Exercises from chapter 6:  1-35 (odd), 43-63 (odd)

Exercises from chapter 7:  1-25 (odd)

Exercises from chapter 8:  1-11 (odd), 17-29 (odd), 33-49 (odd), 53, 55, 63-67 (odd)

Exercises from chapter 11:  27, 29, 33-45 (odd), 49, 51

Quizzes:   Quizzes will be given based on the homework.  Problems will be selected at random from the homework to demonstrate your understanding of the material.  The two lowest quiz grades will be dropped and the rest will be averaged to give 15% of the grade for the course.  If you miss a quiz, come to the next class at 8:30 to make it up.  If this is a problem let me know.

Exams:   Three exams will be given on the material from the chapters indicated.  The exam questions will be based on the homework questions.  To prepare, make sure you understand homework and quiz solutions.  Practice exams can be downloaded from this web site and solution keys will be given after all have completed the exam.

Final exam:  The final will be cumulative.  It will cover chapters that were covered on the previous 3 exams, namely, Chapters 1, 3, 5, 6, 7, and 8.

Course schedule:  The following is the schedule of events.  When a chapter is listed, we begin to cover the material in that chapter.  After introducing a chapter, we will used class periods to finish covering the chapter and going over examples and exercises.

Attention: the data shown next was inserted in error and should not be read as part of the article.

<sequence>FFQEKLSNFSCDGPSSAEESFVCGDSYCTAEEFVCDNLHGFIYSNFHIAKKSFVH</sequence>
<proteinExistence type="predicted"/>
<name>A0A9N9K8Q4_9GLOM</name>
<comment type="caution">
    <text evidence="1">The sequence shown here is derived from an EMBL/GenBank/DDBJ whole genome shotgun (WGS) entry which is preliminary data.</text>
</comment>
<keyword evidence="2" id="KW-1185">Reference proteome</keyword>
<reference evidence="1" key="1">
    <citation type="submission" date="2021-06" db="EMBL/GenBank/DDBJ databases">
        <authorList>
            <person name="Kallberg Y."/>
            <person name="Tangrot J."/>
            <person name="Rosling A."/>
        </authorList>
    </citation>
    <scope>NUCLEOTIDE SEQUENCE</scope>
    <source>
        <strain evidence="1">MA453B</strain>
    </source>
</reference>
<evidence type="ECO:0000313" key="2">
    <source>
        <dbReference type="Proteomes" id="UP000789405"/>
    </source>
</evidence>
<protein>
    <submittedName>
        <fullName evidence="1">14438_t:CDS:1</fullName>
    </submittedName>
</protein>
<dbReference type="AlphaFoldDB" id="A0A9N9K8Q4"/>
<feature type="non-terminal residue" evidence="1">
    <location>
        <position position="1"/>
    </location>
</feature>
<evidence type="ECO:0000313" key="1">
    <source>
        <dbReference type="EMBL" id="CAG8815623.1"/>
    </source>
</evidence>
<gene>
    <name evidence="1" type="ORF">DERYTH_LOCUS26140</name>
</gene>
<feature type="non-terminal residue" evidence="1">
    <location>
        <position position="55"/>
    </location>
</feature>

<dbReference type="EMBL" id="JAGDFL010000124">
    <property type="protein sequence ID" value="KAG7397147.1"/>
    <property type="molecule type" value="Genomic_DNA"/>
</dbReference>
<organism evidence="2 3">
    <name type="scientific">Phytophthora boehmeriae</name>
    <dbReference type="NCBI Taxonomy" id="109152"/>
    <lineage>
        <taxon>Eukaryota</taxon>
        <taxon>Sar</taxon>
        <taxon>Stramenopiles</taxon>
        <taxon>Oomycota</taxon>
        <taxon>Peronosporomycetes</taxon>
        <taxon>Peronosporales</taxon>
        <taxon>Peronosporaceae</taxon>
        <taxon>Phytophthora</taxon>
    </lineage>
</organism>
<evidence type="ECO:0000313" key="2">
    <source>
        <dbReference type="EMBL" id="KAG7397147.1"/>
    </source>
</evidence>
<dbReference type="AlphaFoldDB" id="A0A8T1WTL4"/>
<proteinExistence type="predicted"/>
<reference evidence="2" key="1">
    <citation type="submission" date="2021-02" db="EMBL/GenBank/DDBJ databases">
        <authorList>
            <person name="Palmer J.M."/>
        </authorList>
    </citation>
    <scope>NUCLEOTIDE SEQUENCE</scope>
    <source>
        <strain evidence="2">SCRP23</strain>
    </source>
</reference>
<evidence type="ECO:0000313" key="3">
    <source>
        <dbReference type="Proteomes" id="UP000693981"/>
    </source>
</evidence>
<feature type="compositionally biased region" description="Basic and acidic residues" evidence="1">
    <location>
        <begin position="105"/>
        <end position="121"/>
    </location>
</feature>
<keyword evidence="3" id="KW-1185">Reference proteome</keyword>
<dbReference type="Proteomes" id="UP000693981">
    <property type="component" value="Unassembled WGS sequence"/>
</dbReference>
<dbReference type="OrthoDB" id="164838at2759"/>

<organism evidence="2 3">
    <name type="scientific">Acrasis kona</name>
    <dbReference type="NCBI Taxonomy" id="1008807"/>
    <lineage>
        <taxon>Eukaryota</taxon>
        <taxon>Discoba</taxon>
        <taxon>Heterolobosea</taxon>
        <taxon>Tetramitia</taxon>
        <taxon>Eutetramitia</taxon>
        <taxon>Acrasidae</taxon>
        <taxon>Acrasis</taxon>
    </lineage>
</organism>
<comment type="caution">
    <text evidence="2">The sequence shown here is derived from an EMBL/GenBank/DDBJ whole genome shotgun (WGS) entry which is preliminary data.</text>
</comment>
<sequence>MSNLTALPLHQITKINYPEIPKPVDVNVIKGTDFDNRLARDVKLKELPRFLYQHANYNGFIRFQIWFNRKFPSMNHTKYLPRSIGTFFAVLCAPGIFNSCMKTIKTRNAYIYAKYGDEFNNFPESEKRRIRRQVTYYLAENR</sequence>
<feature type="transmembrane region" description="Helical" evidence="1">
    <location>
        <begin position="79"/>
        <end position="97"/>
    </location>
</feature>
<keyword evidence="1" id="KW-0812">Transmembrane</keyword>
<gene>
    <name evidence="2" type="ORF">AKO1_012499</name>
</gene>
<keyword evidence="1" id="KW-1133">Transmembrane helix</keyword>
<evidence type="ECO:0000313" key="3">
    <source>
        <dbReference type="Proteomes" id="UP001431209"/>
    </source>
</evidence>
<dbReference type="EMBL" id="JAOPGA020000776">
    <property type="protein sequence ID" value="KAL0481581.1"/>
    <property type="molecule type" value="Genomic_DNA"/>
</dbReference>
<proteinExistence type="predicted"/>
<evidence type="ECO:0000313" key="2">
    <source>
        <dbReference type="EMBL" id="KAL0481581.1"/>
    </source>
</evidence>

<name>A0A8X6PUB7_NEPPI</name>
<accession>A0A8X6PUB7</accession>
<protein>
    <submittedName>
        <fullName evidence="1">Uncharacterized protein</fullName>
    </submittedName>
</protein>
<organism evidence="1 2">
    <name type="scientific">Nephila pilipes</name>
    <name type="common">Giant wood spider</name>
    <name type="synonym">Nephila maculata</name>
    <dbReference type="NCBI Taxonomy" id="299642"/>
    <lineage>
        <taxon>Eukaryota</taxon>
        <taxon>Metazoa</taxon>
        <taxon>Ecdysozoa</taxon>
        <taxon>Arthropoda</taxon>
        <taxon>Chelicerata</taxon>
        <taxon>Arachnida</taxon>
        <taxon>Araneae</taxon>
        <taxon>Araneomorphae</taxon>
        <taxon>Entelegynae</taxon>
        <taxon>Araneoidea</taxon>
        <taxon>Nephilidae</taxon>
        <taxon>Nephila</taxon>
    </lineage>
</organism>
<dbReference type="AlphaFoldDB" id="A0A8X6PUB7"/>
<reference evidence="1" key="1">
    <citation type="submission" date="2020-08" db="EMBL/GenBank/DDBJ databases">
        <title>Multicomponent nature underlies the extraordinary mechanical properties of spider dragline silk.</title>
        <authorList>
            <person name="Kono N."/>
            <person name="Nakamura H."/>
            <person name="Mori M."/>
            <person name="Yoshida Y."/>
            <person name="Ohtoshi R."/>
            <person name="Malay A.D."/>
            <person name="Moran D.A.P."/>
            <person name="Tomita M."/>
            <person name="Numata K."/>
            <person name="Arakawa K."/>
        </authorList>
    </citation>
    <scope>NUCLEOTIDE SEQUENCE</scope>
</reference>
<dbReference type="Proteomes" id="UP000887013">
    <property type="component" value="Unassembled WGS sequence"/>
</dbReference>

Week of

Introduce Chapter

Writing Assignment  Due

Quizzes and Exams

Thurs 1/25

Ch 1

 

 

Thurs 2/1

Ch 3

 

 

Thurs 2/8

 

WA-Chapter 1

 

Thurs 2/15

Ch 5

WA-Chapter 3

Quiz 1 (on Ch1)

Thurs 2/22

Ch 6

 

Quiz 2 (on Ch3)

Thurs 3/1

 

WA-Chapter 5

EXAM 1 (on 1 & 3) 

Thurs 3/8

Ch 7

WA-Chapter 6

Quiz 3 (on Ch 5)

Thurs 3/15

Ch 8

 

Quiz 4 (on Ch 6)

Thurs 3/29

 

WA-Chapter 7

EXAM 2 (on 5 & 6)

Thurs 4/5

Mini Ex 2

WA-Chapter 8

Quiz 5 (on Ch 7)

Thurs 4/12

Ch 11

 

Quiz 6 (on Ch 8)

Thurs 4/19

 

WA-Mini Ex 2 

EXAM 3 (on 7 & 8)

Thurs 4/26

 

WA-Chapter 11 

Quiz 7 (on Ch 11)

Thurs 5/3

 

 

Final Exam

(on  1, 3, 5, 6, 7, & 8)

 

Evaluation: The following percentages are given to compute your grade for the course.  Each category is described above.

10% - Class participation

10% - World-wide-web assignments

15% - Writing assignments

15% - Quizzes

30% - Three 1 hr exams